On March 24, 2020, Iraqi National Security Forces officers stopped Azad Shakur, a reporter for the Iraqi Kurdish broadcaster Gali Kurdistan, and seized his belongings for allegedly violating a lockdown imposed to restrict the spread of the COVID-19 virus, according to Shakur, who spoke to CPJ in a phone interview, and a report by the Press Freedom Advocacy Association in Iraq, a local press freedom group.
The officers stopped Shakur at a checkpoint in the northeastern Iraqi city of Kirkuk while he was on his way home from the office, he said. Shakur identified himself as a journalist, but security officers confiscated his driver’s license, car registration, and press cards, and said they would fine him for violating the curfew, he said.
On March 15, Iraq imposed a curfew initially in Baghdad, but then expanded to cover the entire country, in response to the coronavirus outbreak, according to news reports. Journalists, diplomats, health workers, and other selected groups are exempt from the restrictions, according to those reports.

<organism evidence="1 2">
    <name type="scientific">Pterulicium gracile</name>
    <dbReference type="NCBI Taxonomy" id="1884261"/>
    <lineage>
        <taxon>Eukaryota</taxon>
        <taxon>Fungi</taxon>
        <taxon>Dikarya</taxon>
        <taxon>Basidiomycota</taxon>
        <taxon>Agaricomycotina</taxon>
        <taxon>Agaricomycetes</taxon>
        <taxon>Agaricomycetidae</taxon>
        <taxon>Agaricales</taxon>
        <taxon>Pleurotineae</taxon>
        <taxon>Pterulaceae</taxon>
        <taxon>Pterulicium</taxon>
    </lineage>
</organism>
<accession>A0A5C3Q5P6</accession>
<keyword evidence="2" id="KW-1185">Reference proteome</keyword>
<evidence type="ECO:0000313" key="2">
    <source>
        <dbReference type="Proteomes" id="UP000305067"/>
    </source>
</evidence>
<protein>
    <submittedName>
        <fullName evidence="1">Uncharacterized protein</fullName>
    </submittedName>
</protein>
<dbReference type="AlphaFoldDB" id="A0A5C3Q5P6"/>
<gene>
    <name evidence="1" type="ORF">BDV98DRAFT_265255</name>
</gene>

Shakur told CPJ that he showed the officers a permit from the Kirkuk Police saying that he was entitled to work during curfew hours.
“They said they didn’t recognize that permit and that they will fine me, because I didn’t have a permit from the Kirkuk Operations Command,” he said.
Shortly after arriving home, Shakur, whose employer is affiliated with the opposition Patriotic Union of Kurdistan party, called a local general to complain about the incident; shortly afterward his license, registration, and press card were sent to his home and the fine was dropped, he told CPJ.
“Since Kirkuk was seized by the Iraqi Army in October 2017, it has become very difficult to work here as a Kurdish journalist. We are constantly harassed and, unlike Arabic outlets, we are not invited to cover government events,” Shakur told CPJ.